You Name the Price; I’ll Name the Terms

Savvy investors understand that they can often put together more deals through incremental negotiations over the actual repayment terms of the property sale as opposed to focusing solely on the property’s sale price.

Take a look at an example

You have located a wonderful multi-unit income property that you would like to acquire for your burgeoning real estate portfolio. Unfortunately, you find yourself not having much cash to use as a down payment to entice the seller.

The sellers have owned and managed this complex for quite some time, but they want to wind down their involvement with their properties and would love to be free to travel and pursue other activities.

They are asking $900,000 for the property. The market value based upon sales of similar properties seems to suggest a value in the $780,000 +/- range, so this is a high asking price for this property by the sellers.

Since the owners were not looking to exchange into or acquire more real estate, they are perfectly willing to provide owner financed repayment terms at 7% or $6,977.69 per month installment payments to be amortized over 20 years (or 240 months).

The interest income on the note from this owner financed sale would provide the sellers with the supplemental monthly income they desire to support their lifestyle.

You are concerned about paying an inflated sales price for the property. You know that you have good existing cash flow from your other properties and, if need be, could handle the monthly installment payments the sellers want.

You recognize that your down payment funds are limited, thus you may have to consider other issues in your “give and take” negotiations with the property sellers if you are to make this transaction come together.

Here is what you propose

You offer to purchase the property from the sellers for its market value $780,000, but at the same time propose to pay the sellers at a higher interest rate than they’d sought. With the higher interest rate of 8.92%, the monthly installment to the sellers would be identical. See how the two scenarios would affect the final cost of the complex:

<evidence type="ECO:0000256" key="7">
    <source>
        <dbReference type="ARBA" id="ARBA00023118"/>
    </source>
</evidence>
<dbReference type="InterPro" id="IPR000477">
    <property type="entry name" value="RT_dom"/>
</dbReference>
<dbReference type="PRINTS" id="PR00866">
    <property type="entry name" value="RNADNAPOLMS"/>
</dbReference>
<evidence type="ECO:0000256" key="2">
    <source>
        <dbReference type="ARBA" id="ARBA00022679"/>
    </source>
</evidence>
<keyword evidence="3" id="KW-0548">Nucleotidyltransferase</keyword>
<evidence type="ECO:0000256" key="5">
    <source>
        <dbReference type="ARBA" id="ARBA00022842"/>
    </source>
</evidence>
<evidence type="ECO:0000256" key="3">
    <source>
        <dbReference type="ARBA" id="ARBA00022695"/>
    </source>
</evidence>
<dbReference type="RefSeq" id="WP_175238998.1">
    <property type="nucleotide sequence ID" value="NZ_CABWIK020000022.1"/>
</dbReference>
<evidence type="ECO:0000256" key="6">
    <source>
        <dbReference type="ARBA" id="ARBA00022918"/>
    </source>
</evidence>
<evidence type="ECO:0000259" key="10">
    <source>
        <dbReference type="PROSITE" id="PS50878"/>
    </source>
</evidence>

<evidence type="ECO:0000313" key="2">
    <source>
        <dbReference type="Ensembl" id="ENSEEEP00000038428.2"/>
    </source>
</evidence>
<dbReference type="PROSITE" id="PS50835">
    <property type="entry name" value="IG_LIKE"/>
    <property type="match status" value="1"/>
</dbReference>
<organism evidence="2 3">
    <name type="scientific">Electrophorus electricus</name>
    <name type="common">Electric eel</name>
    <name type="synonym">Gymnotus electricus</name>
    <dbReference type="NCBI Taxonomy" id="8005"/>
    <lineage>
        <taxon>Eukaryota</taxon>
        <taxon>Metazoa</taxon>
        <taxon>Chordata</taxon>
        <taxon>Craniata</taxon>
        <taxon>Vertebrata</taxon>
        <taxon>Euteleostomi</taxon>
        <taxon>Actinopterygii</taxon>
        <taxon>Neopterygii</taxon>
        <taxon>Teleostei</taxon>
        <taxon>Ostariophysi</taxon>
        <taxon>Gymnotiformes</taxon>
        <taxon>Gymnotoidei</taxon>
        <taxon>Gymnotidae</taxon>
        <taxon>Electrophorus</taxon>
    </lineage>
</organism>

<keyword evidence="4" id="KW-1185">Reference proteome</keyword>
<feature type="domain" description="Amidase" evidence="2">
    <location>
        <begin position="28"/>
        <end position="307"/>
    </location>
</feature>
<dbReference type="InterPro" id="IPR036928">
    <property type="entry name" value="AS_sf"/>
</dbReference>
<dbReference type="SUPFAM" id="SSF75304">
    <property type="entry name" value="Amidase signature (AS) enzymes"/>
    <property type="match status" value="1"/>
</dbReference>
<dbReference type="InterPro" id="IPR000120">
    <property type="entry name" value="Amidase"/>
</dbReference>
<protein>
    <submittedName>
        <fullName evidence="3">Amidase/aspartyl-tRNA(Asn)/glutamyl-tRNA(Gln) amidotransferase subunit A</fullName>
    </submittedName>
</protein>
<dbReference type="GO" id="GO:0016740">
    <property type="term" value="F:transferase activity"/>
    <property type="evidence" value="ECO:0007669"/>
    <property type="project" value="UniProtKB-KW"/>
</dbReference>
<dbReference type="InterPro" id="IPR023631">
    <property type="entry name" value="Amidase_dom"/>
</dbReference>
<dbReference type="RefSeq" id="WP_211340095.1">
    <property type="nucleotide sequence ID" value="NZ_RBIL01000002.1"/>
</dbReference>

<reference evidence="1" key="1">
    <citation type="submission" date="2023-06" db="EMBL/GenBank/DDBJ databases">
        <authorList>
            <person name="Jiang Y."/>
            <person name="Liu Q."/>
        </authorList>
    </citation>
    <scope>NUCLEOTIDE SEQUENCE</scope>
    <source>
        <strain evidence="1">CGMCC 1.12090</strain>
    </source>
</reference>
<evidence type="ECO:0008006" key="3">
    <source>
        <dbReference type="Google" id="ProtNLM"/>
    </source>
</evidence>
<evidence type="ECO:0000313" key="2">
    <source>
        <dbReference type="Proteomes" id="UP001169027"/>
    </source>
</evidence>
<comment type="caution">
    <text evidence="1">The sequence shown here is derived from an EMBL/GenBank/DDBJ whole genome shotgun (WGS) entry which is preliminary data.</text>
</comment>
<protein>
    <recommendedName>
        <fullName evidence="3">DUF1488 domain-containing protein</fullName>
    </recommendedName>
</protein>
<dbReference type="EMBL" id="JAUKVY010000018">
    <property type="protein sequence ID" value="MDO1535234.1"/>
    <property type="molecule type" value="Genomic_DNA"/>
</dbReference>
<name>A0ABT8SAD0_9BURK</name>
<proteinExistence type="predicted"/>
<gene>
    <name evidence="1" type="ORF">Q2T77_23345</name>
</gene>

Price Interest Rate Monthly Payment Term of Note
$900,000 7% $6,977.69 20 Years
$780,000 8.92% $6,977.69 20 Years

Even though the property’s actual sales price is lower, because of the higher interest rate you are willing to pay, your installment payments to the sellers holding the note is the same. You point out to them that they will collect the same $1,674,645.70 total amount under either scenario ($6,977.90 x 240 months).

Being a focused real estate investor, you attempt to negotiate a provision that would allow you to pay off the owner financed note balance at any time you wish without being penalized. In other words–no prepayment penalty in the financing.

The property sellers naturally see that if their owner financed note were to be paid off early, they would not collect all of the income they were counting on to support their lifestyle.

Further negotiations establish that the note could not be paid off during its initial ten years, and thereafter during the last ten years, there would be a prepayment penalty which would decrease over time.

Structuring the transaction in this way benefits all parties involved. As a buyer, you purchased the property at a fair price, with a low down payment, obtained owner-financed repayment terms, and will benefit from increased tax deductions as a result of the higher interest rate you agreed to pay the sellers on their owner financed note.

The property sellers received close to their asking price (actually 13% less), but also recognized that because of the way the note was set up they would collect the predictable income they sought over time.

By CREOnline Contributor

A content contributor to the original